If the "affirmative matter" asserted is not apparent on the face of the complaint, the motion must be supported by affidavit. (Ill.Rev.Stat.1989, ch. 110, par. 2-619(a); see also 4 R. Michael, Illinois Practice § 41.8, at 334 (1989) (observing that "materials of the same nature as are used to support motions for summary judgment" may serve as support for the motion), citing Sierens v. Clausen (1975), 60 Ill.2d 585, 588, 328 N.E.2d 559 (noting, in the absence of supporting affidavits, that answers to interrogatories may be used in evidence to the same extent as discovery depositions and that discovery depositions may be used for any purpose for which affidavits may be used).) By presenting adequate affidavits supporting the asserted defense (see 134 Ill.2d R. 191), the defendant satisfies the initial burden of going forward on the motion. The burden then shifts to the plaintiff.

The plaintiff must establish that the defense is unfounded or requires the resolution of an essential element of material fact before it is proven. The plaintiff may do so by "affidavit[ ] or other proof." (Ill.Rev.Stat.1989, ch. 110, par. 2-619(c).) A counteraffidavit is necessary, however, to refute evidentiary facts properly asserted by affidavit supporting the motion else the facts are deemed admitted. If, after considering the pleadings and affidavits, the trial judge finds that the plaintiff has failed to carry the shifted burden of going forward, the motion may be granted and the cause of action dismissed.

An appeal from such a dismissal is the same in nature as one following a grant of summary judgment and is likewise a matter given to de novo review (see Myers v. Health Specialists, S.C. (1992), 225 Ill.App.3d 68, 72, 167 Ill.Dec. 225, 587 N.E.2d 494 (stating the standard as it relates to summary judgment)). The appellate court must consider whether the existence of a genuine issue of material fact should have precluded the dismissal or, absent such an issue of fact, whether dismissal is proper as a matter of law. 4 R. Michael, Illinois Practice § 41.9 (1989).

Hodge's Motion

The legal sufficiency of the Currency Exchange's action, including the allegation that it possesses the check as a holder in due course, is admitted by Hodge's motion. The reason asserted for dismissal--"illegality" grounded upon noncompliance with a statutory licensure requirement--was raised properly as affirmative matter and supported by affidavit.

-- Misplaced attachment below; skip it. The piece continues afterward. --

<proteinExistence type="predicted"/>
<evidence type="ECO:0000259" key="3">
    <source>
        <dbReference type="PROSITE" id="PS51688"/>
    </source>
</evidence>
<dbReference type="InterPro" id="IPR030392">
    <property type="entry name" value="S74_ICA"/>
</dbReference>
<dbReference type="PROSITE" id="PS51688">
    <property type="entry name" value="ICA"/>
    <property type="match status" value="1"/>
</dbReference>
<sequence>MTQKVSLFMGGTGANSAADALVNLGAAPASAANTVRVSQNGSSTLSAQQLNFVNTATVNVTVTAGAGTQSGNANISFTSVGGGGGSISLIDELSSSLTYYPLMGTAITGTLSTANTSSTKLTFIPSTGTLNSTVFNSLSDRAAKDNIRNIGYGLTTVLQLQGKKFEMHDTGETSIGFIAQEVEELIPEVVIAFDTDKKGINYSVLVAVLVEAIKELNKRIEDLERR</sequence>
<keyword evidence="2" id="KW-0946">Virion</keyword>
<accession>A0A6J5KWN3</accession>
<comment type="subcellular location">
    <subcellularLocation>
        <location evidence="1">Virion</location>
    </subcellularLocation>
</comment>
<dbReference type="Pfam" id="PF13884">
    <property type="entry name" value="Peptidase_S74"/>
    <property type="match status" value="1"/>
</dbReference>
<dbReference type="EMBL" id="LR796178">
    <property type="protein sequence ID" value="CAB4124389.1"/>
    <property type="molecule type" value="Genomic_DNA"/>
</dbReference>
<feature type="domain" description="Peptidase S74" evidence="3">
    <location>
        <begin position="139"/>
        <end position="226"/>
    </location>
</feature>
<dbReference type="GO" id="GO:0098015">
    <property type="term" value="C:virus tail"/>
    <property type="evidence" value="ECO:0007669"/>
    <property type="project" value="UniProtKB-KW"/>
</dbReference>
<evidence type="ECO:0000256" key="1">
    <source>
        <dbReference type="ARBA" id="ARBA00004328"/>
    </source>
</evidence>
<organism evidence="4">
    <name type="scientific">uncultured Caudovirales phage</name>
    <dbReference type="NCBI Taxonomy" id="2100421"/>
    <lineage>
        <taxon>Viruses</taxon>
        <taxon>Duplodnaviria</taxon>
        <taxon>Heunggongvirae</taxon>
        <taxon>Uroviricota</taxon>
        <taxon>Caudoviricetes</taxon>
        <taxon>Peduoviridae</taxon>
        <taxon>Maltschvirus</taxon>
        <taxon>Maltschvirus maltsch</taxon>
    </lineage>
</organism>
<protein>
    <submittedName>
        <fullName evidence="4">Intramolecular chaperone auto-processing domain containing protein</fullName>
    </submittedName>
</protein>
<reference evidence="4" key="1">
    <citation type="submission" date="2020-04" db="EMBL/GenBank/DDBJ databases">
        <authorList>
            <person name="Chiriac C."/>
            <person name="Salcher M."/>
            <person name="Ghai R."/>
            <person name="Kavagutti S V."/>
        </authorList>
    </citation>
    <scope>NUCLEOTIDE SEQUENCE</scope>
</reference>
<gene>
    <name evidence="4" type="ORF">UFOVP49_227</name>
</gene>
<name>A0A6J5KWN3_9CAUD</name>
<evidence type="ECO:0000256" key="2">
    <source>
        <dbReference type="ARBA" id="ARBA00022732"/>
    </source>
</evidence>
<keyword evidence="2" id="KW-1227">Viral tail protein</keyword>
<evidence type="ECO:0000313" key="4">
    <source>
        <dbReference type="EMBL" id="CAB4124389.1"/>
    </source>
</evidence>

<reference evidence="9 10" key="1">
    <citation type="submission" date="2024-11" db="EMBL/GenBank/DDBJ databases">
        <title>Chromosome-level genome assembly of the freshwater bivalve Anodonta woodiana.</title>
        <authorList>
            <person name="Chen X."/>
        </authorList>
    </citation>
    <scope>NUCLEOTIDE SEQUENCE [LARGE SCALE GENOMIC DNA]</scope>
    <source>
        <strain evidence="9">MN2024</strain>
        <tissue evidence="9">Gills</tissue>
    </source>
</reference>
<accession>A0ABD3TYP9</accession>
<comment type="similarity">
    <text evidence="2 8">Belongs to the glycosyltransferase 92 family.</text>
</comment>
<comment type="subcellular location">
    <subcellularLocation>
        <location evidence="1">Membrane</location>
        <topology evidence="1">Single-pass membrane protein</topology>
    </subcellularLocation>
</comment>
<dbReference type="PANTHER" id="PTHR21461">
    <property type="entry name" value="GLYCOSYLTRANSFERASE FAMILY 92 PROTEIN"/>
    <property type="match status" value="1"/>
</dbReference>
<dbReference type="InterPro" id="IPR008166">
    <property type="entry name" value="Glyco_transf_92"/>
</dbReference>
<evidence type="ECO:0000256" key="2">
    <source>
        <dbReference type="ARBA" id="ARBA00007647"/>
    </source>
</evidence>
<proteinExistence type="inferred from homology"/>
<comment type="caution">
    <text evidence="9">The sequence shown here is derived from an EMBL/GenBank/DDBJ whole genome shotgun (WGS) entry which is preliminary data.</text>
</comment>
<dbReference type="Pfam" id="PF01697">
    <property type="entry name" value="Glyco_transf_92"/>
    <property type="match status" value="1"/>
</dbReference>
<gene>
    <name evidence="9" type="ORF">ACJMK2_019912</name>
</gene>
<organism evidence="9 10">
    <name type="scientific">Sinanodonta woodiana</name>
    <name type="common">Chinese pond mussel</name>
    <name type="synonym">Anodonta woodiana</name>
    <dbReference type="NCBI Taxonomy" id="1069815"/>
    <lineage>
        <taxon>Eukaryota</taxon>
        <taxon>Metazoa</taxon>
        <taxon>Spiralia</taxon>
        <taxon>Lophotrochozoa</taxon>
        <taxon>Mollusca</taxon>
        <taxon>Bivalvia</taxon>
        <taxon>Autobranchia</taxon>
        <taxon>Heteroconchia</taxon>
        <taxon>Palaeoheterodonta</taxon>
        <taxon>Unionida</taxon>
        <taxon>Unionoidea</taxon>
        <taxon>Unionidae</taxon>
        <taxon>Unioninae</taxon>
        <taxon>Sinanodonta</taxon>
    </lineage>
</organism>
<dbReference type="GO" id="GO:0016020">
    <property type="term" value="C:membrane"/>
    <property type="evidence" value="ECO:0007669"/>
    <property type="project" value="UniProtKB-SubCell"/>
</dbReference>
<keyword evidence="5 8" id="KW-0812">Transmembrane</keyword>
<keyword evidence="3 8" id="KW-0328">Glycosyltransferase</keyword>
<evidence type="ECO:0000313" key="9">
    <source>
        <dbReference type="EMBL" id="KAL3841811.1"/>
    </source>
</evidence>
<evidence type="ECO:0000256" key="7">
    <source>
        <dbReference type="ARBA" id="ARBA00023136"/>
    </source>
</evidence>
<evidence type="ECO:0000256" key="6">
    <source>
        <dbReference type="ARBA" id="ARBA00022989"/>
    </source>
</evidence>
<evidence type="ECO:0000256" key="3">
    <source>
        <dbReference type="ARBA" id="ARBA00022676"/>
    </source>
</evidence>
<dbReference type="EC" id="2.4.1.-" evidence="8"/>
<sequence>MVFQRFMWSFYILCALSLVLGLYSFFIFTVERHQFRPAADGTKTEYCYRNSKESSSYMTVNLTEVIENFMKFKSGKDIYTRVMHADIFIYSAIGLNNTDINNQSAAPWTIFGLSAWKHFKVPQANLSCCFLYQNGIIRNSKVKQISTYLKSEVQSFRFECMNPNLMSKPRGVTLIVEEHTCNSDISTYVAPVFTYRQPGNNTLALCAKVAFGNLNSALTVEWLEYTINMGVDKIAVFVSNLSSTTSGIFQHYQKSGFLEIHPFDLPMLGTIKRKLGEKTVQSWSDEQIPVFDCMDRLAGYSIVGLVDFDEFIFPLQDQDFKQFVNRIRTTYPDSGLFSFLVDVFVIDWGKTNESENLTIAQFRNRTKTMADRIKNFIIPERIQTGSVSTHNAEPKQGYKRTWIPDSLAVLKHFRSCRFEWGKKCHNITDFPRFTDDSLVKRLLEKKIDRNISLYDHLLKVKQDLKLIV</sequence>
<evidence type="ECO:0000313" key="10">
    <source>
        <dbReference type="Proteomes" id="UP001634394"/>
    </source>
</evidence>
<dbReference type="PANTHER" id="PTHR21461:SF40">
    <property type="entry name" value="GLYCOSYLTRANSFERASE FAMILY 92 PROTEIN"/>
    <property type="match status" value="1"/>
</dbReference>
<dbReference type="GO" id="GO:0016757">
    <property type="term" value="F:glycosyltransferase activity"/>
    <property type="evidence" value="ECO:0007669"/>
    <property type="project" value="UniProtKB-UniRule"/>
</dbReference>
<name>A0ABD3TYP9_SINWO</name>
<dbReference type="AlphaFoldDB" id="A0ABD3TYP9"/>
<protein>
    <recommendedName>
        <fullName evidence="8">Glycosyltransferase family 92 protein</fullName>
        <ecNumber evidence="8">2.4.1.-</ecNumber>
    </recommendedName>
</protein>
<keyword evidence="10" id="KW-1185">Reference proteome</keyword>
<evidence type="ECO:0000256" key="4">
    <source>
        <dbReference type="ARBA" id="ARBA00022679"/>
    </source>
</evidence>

The Illinois Plumbing License Law requires that all plumbing, including "installation * * * or extension" of "drains," be performed by plumbers licensed under the Act. (Ill.Rev.Stat.1989, ch. 111, pars. 1102(5), (8), 1103.) The affidavits establish that Fentress was not licensed either by the City of Chicago or the State of Illinois. That failure is a violation of the Illinois Plumbing License Law and is punishable as a misdemeanor. Ill.Rev.Stat.1989, ch. 111, pars. 1103, 1128.

Hodge therefore carried the burden of going forward.

No counteraffidavit was supplied. For purposes of the motion, the fact that Fentress was not a licensed plumber is deemed admitted. No other matter was presented to refute the defense.

No material fact remains to be resolved. The question is simply whether Hodge is entitled, as a matter of law, to a judgment of dismissal in view of the defense asserted under UCC section 3-305.

"Illegality" under Section 3-305

Section 3-305 provides, in relevant part:

"[A] holder in due course * * * takes the instrument free from

* * * * * *

(2) all defenses of any party to the instrument with whom the holder has not dealt except

* * * * * *

(b) * * * illegality of the transaction, as renders the obligation of the party a nullity." (Ill.Rev.Stat.1989, ch. 26, par. 3-305.)

The concern is whether noncompliance by Fentress with the Illinois Plumbing License Law gives rise to "illegality of the transaction" with respect to the contract for plumbing services so as to bar the claim of the Currency Exchange, a holder in due course of the check initially given Fentress.

The issue of "illegality" arises "under a variety of statutes." (Ill.Ann.Stat., ch. 26, par. 3-305, Uniform Commercial Code Comment, at 66 (Smith-Hurd Supp.1992).) In view of the diverse constructions to which statutory enactments are given, "illegality" is, accordingly, a matter "left to the local law." (Ill.Ann.Stat., ch. 26, par. 3-305, Uniform Commercial Code Comment, at 66 (Smith-Hurd Supp.1992).) Even so, it is only when an obligation is made "entirely null and void" under "local law" that "illegality" exists as one of the "real defenses" under section 3-305 to defeat a claim of a holder in due course. (Ill.Ann.Stat., ch. 26, par. 3-305, Uniform Commercial Code Comment, at 66 (Smith-Hurd Supp.1992).) In effect, the obligation must be no obligation at all. If it is "merely voidable" at the election of the obligor, the defense is unavailable. Ill.Ann.Stat., ch. 26, par. 3-305, Uniform Commercial Code Comment, at 66 (Smith-Hurd Supp.1992).

Historically, this court has recognized...